The thalamus also plays an important role in regulating states of sleep and wakefulness. Thalamic nuclei have strong reciprocal connections with the cerebral cortex, forming thalamo-cortico-thalamic circuits that are believed to be involved with consciousness. The thalamus plays a major role in regulating arousal, the level of awareness and activity. An animal with a severely damaged or severed thalamus suffers permanent coma. Sleep is the state of natural rest observed in humans and throughout the animal kingdom, in all mammals and birds, and in many reptiles, amphibians, and fish. ... Consciousness is a quality of the mind generally regarded to comprise qualities such as subjectivity, self-awareness, sentience, sapience, and the ability to perceive the relationship between oneself and ones environment. ... In medicine, a coma (from the Greek koma, meaning deep sleep) is a profound state of unconsciousness. ...


Many different functions are linked to the system to which thalamic parts belong. This is at first the case for sensory systems (which excepts the olfactory function) auditory, somatic, visceral, gustatory and visual systems where localised lesions provoke particular sensory deficits. A major role of the thalamus is devoted to "motor" systems. This has been and continues to be a subject of interest for investigators. VIm, the relay of cerebellar afferences, is the target of stereotactians particularly for the improvement of tremor. The role of the thalamus in the more anterior pallidal and nigral territories in the basal ganglia system disturbances is recognized but still poorly known. The contribution of the thalamus to vestibular or to tectal functions is almost ignored. The thalamus has been thought of as a "relay" that simply forwards signals to the cerebral cortex. Newer research suggests that thalamic function is more complicated.[5] The auditory system is the sensory system for the sense of hearing. ... Wikipedia does not yet have an article with this exact name. ... A term often used in usability enginering or user interface design Often conected with the Emotional feelings in a product signifies the WOW feeling when seeing a new product. ... Taste is one of the most common and fundamental of the senses in life on Earth. ... The visual system is the part of the nervous system which allows organisms to see. ... For the film see Tremors (film). ... The pallidum (Latin for pale) is a sub-cortical structure of the brain. ... The substantia nigra, (Latin for black substance, Soemering) or locus niger is a heterogeneous portion of the midbrain, separating the pes (foot) from the tegmentum (covering), and a major element of the basal ganglia system. ... The basal ganglia (or basal nuclei) are a group of nuclei in the brain interconnected with the cerebral cortex, thalamus and brainstem. ...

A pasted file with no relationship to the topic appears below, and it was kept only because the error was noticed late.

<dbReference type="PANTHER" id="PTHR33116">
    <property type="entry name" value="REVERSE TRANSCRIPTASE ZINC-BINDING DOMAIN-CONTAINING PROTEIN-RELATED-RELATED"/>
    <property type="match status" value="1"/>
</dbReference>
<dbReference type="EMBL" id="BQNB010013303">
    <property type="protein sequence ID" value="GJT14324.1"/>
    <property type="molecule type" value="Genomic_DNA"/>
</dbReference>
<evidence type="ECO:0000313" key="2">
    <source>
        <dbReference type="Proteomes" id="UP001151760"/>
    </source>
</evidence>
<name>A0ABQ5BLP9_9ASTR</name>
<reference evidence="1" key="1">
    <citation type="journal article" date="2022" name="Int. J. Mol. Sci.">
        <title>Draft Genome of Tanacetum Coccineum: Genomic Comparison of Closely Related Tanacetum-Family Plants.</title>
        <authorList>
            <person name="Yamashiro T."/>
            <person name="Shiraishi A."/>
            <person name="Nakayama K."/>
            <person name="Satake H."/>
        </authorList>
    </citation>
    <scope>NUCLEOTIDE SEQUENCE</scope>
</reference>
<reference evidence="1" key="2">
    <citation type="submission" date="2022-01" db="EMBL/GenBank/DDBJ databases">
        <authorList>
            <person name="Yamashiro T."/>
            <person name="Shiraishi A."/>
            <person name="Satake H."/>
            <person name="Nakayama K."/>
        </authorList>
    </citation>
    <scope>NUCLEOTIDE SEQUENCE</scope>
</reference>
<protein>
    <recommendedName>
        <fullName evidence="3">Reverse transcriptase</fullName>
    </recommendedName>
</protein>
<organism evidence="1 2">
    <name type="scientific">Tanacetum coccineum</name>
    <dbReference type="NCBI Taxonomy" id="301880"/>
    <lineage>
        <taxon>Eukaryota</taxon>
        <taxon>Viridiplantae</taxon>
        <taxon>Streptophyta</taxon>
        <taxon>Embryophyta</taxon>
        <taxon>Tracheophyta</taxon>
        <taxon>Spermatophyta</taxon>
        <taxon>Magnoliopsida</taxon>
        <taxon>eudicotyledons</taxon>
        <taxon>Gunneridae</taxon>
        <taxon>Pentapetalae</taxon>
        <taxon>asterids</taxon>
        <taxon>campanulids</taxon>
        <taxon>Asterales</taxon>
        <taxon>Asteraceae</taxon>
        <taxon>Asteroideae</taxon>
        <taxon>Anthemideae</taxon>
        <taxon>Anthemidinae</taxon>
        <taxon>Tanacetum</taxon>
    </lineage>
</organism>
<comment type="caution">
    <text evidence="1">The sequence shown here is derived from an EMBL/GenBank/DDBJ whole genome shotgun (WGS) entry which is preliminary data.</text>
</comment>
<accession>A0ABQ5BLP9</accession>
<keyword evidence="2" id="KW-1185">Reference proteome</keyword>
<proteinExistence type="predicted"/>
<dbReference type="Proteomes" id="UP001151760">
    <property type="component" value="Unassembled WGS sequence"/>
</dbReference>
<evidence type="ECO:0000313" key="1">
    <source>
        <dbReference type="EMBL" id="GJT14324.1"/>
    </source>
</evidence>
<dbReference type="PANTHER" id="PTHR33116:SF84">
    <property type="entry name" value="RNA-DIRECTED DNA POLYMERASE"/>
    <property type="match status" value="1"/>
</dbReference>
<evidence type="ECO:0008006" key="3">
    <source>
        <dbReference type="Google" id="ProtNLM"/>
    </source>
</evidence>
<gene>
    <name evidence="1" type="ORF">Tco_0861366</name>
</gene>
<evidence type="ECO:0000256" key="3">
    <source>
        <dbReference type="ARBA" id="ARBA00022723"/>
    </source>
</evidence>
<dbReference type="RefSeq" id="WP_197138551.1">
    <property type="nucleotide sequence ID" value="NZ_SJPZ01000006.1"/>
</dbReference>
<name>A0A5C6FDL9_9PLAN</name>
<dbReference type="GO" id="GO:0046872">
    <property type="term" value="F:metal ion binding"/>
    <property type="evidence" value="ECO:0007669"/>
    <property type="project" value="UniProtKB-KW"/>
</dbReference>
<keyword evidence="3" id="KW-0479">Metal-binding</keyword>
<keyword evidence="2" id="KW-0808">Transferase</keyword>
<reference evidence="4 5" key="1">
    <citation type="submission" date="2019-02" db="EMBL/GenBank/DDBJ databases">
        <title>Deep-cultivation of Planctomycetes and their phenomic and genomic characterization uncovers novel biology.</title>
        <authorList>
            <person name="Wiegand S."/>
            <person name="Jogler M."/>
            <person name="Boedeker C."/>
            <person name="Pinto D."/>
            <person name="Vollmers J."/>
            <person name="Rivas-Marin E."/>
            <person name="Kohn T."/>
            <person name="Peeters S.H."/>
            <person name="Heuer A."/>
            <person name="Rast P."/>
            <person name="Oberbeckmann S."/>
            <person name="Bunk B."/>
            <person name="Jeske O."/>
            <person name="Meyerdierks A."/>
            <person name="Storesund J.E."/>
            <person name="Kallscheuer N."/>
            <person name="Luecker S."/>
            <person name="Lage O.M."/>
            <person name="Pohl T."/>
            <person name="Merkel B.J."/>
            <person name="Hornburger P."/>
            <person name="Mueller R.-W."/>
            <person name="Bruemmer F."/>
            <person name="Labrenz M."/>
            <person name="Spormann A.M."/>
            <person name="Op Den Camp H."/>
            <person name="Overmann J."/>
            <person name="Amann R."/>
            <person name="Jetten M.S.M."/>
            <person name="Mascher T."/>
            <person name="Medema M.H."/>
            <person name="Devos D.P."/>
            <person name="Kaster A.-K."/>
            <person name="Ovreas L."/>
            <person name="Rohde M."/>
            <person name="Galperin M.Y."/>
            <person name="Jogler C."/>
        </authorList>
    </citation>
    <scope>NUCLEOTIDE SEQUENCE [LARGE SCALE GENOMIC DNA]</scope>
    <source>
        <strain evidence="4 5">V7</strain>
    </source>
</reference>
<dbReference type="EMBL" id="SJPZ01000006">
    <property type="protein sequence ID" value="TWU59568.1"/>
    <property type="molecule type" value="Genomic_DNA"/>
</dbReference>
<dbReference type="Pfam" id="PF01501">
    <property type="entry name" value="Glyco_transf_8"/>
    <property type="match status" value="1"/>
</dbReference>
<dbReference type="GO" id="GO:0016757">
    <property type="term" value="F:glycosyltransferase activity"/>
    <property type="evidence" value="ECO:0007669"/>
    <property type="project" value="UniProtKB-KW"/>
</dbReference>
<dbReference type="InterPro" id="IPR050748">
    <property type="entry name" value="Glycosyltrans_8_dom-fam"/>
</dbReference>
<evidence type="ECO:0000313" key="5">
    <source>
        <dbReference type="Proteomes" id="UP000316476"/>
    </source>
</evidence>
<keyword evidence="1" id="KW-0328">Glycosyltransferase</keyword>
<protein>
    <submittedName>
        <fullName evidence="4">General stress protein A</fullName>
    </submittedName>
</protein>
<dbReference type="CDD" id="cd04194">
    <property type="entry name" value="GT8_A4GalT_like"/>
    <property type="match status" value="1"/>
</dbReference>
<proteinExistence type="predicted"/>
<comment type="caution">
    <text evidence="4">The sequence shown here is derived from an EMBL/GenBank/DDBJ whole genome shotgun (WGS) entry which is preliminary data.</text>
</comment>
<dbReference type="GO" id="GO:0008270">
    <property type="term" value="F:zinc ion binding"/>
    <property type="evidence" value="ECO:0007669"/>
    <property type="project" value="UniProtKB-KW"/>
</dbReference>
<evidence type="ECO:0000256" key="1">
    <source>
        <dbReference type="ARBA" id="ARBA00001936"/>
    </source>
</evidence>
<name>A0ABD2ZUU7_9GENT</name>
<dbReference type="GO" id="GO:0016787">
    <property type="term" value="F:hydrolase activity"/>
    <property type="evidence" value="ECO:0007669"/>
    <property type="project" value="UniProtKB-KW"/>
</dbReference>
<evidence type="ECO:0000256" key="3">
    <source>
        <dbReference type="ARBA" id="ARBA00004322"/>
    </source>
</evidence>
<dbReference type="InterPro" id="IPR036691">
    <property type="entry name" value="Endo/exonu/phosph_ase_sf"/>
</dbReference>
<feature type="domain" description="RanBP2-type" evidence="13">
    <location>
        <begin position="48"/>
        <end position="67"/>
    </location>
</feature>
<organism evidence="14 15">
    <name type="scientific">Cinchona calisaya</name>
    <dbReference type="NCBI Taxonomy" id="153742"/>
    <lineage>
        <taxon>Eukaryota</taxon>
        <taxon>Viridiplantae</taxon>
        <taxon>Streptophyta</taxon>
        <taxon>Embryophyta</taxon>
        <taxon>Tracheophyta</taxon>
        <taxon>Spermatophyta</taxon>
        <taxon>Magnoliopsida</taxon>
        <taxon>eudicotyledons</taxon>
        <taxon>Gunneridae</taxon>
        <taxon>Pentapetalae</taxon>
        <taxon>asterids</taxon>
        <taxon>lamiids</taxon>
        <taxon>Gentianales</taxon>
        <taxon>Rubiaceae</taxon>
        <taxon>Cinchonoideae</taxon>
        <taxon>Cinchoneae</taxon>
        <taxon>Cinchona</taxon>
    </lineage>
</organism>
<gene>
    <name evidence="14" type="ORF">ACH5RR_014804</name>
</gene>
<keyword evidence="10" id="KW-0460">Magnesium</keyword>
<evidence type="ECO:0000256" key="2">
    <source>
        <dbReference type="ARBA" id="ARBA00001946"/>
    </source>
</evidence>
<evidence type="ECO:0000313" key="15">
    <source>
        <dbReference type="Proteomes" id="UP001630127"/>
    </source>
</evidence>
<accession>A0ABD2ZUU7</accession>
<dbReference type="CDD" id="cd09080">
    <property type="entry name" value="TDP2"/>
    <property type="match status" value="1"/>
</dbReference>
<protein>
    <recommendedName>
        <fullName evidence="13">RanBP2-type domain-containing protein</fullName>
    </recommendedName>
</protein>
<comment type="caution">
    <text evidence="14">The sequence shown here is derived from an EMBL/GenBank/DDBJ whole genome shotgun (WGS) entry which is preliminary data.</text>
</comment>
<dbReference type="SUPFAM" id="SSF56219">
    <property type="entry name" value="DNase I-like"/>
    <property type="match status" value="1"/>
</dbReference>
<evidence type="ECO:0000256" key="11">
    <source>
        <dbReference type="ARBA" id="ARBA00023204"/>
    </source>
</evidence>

Pathology

Cerebrovascular accidents (strokes) can cause thalamic syndrome (Dejerine and Roussy, 1906),[6] which results in a contralateral hemianaesthesia, burning or aching sensation on one half of a body (painful anaesthesia), often accompanied by mood swings. Ischaemia of the territory of the paramedian artery, if bilateral, causes serious troubles including akinetic mutism accompanied or not by oculomotor troubles. Stroke (or cerebrovascular accident or CVA) is the clinical designation for a rapidly developing loss of brain function due to an interruption in the blood supply to all or part of the brain. ... A mood disorder is a condition whereby the prevailing emotional mood is distorted or inappropriate to the circumstances. ...


Korsakoff's Syndrome, stems from mammillary bodies, mammilothalamic, or thalamic lesions. Korsakoffs syndrome (Korsakoffs psychosis, amnesic-confabulatory syndrome), is a degenerative brain disorder caused by the lack of thiamine (vitamin B1) in the brain. ...


Development

The thalamic complex is composed of the perithalamus (or prethalamus, previously also known as ventral thalamus), the zona limitans intrathalamica (ZLI) and the thalamus (dorsal thalamus).[7][8] The zona limitans intrathalamica (ZLI) is a transverse boundary located between the prethalamus (previously also known as ventral thalamus) and the functional distinct thalamus (dorsal thalamus ). Besides its morphological characteristics, it bears the hallmarks of a signalling centre. ...


The ZLI is a transverse boundary located between the perithalamus and the functional distinct thalamus. Besides its morphological characteristics, it bears the hallmarks of a signalling centre. Fate mapping experiments in chick have shown that the ZLI is cell lineage restricted at its boundaries and therefore can be termed a true developmental compartment in the forebrain.[9]


Besides morphological characteristics, the ZLI is the only structure in the alar plate of the neural tube that expresses signaling molecules.[10]